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Scalaz provides a method named fold for various ADTs such as Boolean, Option[_], Validation[_, _], Either[_, _] etc. This method basically takes functions corresponding to all possible cases for that given ADT. In other words, a pattern match shown below:

x match {
  case Case1(a, b, c) => f(a, b, c)
  case Case2(a, b) => g(a, b)
  .
  .
  case CaseN => z
}

is equivalent to:

x.fold(f, g, ..., z)

Some examples:

scala> (9 == 8).fold("foo", "bar")
res0: java.lang.String = bar

scala> 5.some.fold(2 *, 2)
res1: Int = 10

scala> 5.left[String].fold(2 +, "[" +)
res2: Any = 7

scala> 5.fail[String].fold(2 +, "[" +)
res6: Any = 7

At the same time, there is an operation with the same name for the Traversable[_] types, which traverses over the collection performing certain operation on its elements, and accumulating the result value. For example,

scala> List(2, 90, 11).foldLeft("Contents: ")(_ + _.toString + " ")
res9: java.lang.String = "Contents: 2 90 11 "

scala> List(2, 90, 11).fold(0)(_ + _)
res10: Int = 103

scala> List(2, 90, 11).fold(1)(_ * _)
res11: Int = 1980

Why are these two operations identified with the same name - fold/catamorphism? I fail to see any similarities/relation between the two. What am I missing?

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2 Answers 2

up vote 4 down vote accepted

I think the problem you are having is that you see these things based on their implementation, not their types. Consider this simple representation of types:

List[A] = Nil 
        | Cons head: A tail: List[A]

Option[A] = None
          | Some el: A

Now, let's consider Option's fold:

fold[B] = (noneCase: => B, someCase: A => B) => B

So, on Option, it reduces every possible case to some value in B, and return that. Now, let's see the same thing for List:

fold[B] = (nilCase: => B, consCase: (A, List[A]) => B) => B

Note, however, that we have a recursive call there, on List[A]. We have to fold that somehow, but we know fold[B] on a List[A] will always return B, so we can rewrite it like this:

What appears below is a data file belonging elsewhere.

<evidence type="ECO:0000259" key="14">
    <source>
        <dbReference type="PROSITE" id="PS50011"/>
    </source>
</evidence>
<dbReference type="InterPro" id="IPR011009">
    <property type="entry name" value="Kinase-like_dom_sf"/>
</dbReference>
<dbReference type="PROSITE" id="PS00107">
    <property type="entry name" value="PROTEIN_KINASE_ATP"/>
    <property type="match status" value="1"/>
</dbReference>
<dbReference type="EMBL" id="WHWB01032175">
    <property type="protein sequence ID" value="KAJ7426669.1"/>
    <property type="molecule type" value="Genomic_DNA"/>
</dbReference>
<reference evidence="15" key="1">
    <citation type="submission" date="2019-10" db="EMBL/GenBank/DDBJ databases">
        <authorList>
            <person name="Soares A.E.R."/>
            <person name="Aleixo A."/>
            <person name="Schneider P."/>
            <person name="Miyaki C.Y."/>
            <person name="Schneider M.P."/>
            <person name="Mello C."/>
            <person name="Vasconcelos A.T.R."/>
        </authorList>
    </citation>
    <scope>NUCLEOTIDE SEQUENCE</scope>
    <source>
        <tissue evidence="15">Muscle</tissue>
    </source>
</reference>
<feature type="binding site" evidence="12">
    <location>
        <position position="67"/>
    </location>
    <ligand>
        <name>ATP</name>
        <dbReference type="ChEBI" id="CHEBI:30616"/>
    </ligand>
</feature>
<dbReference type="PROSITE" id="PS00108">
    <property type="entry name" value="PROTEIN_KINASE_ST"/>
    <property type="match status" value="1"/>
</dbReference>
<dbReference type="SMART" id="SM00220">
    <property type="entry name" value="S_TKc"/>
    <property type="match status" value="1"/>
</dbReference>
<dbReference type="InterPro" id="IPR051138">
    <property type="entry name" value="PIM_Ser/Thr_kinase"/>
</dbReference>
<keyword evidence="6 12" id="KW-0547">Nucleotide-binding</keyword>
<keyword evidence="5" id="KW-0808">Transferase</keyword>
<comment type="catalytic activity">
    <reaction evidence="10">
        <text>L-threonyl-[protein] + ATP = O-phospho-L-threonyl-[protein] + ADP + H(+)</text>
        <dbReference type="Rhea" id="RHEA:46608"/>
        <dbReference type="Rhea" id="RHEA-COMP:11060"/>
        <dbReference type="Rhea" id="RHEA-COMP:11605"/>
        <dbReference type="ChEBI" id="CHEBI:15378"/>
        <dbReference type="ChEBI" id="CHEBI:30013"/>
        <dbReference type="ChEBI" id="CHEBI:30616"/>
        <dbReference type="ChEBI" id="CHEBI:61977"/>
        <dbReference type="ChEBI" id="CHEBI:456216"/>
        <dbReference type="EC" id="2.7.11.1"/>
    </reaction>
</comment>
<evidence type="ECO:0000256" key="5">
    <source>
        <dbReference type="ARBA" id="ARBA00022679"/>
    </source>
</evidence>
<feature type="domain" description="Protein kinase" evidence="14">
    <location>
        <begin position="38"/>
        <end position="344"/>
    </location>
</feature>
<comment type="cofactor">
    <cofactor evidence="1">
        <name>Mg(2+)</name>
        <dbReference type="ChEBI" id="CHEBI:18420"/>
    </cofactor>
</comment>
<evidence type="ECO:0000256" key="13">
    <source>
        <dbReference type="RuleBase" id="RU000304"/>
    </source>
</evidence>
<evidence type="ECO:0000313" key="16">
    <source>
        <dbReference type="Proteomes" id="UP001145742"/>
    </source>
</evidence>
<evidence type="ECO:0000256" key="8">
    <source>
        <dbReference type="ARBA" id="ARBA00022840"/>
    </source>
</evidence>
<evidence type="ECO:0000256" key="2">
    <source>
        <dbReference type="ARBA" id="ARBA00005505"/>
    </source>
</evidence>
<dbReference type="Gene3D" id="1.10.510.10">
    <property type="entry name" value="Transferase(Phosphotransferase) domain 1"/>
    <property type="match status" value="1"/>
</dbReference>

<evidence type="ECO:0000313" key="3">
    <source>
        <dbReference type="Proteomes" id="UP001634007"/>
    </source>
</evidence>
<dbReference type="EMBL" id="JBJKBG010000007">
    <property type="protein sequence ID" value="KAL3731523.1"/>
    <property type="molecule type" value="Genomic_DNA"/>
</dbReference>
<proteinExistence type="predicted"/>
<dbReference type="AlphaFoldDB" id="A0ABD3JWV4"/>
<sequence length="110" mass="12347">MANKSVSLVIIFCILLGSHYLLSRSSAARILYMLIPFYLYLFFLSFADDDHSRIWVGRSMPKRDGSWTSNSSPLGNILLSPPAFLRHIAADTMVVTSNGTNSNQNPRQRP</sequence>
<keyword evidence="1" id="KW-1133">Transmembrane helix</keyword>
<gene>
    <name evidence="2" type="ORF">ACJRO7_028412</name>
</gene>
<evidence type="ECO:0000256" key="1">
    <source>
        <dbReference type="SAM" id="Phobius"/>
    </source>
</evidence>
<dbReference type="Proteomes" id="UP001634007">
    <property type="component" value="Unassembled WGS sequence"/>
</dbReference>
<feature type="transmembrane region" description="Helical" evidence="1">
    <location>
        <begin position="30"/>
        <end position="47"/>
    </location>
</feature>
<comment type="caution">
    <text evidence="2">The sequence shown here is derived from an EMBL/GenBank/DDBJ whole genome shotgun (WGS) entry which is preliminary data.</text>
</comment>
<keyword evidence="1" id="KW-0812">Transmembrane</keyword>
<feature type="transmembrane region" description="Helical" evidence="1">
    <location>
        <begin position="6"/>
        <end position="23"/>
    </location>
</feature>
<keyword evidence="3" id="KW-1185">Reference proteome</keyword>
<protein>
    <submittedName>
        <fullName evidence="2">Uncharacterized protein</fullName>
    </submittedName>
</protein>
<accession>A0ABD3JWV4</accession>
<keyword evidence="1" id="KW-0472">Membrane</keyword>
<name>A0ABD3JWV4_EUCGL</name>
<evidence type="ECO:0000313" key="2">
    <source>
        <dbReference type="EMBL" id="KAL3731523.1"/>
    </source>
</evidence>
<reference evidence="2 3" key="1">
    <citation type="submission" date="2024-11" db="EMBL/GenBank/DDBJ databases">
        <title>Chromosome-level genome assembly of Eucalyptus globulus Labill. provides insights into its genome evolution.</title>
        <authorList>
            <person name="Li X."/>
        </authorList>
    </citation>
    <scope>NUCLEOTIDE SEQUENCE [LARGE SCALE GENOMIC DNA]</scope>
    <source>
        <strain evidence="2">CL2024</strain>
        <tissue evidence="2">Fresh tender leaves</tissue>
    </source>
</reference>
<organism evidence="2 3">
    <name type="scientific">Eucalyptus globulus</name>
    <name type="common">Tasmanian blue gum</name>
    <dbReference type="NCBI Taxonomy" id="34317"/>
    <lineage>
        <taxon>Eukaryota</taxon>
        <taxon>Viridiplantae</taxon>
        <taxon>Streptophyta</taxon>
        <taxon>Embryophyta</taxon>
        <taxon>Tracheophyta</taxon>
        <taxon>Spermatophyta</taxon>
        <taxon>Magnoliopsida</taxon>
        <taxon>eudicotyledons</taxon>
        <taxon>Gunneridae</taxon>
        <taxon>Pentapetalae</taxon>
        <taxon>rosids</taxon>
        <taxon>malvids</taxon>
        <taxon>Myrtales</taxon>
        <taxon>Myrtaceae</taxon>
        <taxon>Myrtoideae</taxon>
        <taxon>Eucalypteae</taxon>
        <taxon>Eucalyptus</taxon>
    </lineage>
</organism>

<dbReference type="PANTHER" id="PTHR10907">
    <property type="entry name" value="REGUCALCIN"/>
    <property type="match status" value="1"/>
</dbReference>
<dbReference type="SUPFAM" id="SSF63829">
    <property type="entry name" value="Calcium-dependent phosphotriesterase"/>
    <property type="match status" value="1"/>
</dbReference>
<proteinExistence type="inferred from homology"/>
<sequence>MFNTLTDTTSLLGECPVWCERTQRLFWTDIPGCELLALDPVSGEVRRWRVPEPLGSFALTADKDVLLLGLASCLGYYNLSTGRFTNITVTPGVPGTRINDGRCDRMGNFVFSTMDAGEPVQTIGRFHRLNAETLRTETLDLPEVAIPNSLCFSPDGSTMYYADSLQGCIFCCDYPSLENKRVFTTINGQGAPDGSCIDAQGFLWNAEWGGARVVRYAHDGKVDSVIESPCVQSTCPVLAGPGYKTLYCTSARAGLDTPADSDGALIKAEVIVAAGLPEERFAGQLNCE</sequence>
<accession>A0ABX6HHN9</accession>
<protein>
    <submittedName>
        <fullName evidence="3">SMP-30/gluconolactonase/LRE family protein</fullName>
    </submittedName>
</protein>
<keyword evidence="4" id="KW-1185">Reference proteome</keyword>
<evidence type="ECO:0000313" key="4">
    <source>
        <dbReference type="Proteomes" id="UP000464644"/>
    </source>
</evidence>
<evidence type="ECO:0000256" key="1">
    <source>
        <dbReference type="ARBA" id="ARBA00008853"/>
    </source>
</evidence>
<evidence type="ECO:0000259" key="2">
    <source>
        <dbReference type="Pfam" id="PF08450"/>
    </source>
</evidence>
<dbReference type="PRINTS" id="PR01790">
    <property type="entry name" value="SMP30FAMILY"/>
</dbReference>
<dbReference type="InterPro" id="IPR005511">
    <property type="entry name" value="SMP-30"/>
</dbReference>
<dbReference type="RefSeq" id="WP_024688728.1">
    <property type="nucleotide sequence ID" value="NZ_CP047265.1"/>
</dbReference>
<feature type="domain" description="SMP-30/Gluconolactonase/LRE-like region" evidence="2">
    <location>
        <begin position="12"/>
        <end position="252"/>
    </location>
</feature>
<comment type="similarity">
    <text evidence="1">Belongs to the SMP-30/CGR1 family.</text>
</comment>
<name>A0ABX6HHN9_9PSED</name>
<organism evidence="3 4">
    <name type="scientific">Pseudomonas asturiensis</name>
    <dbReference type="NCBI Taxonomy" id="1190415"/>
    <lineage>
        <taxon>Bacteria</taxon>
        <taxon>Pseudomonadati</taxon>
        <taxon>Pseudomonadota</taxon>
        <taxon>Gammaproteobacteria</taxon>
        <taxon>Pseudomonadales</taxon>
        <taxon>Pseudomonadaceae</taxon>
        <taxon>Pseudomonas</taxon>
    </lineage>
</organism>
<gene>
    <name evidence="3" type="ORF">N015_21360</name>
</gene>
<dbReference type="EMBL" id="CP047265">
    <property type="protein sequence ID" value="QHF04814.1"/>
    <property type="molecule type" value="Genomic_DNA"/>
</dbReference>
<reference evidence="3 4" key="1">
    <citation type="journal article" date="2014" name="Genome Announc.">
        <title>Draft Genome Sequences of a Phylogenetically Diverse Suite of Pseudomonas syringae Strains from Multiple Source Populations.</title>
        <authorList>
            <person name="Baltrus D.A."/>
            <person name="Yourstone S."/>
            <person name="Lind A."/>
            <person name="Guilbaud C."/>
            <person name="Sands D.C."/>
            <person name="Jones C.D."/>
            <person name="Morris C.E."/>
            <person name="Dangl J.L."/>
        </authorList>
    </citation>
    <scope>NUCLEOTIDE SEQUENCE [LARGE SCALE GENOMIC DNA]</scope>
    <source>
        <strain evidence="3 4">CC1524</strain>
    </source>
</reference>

fold[B] = (nilCase: => B, consCase: (A, B) => B) => B

In other words, we replaced List[A] by B, because folding it will always return a B, given the type signature of fold. Now, let's see Scala's (use case) type signature for foldRight:

foldRight[B](z: B)(f: (A, B) ⇒ B): B

Say, does that remind you of something?

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Oh, so it has to be applied recursively! Makes sense, thanks. –  missingfaktor Dec 17 '11 at 10:27
2  
The Wikipedia page on "catamorphism" says, "In functional programming, a catamorphism is a generalization of the folds on lists known from functional programming to arbitrary algebraic data types that can be described as initial algebras." It then points to Erik Meijer's paper “Functional Programming with Bananas, Lenses, Envelopes and Barbed Wire”. I think I should read that paper to get a better understanding of the topic. –  missingfaktor Dec 17 '11 at 10:31
1  
@missingfaktor, at the end of the wikipedia page there is 6 part blog on catamorphism that seems very accessible. I'm reading it right now. It's F# but I'm sure that won't be a problem for you. –  huynhjl Dec 17 '11 at 14:13
1  
@huynhjl: Oh, I initially missed that. Thanks for pointing me to it! –  missingfaktor Dec 17 '11 at 19:30

If you think of "folding" as "condensing all the values in a container through an operation, with a seed value", and you think of an Option as a container that can can have at most one value, then this starts to make sense.

In fact, foldLeft has the same signature and gives you exactly the same results if you use it on an empty list vs None, and on a list with only one element vs Some:

scala> val opt : Option[Int] = Some(10)
opt: Option[Int] = Some(10)

scala> val lst : List[Int] = List(10)
lst: List[Int] = List(10)

scala> opt.foldLeft(1)((a, b) => a + b)
res11: Int = 11

scala> lst.foldLeft(1)((a, b) => a + b)
res12: Int = 11

fold is also defined on both List and Option in the Scala standard library, with the same signature (I believe they both inherit it from a trait, in fact). And again, you get the same results on a singleton list as on Some:

scala> opt.fold(1)((a, b) => a * b)
res25: Int = 10

scala> lst.fold(1)((a, b) => a * b)
res26: Int = 10

I'm not 100% sure about the fold from Scalaz on Option/Either/etc, you raise a good point there. It seems to have quite a different signature and operation from the "folding" I'm used to.

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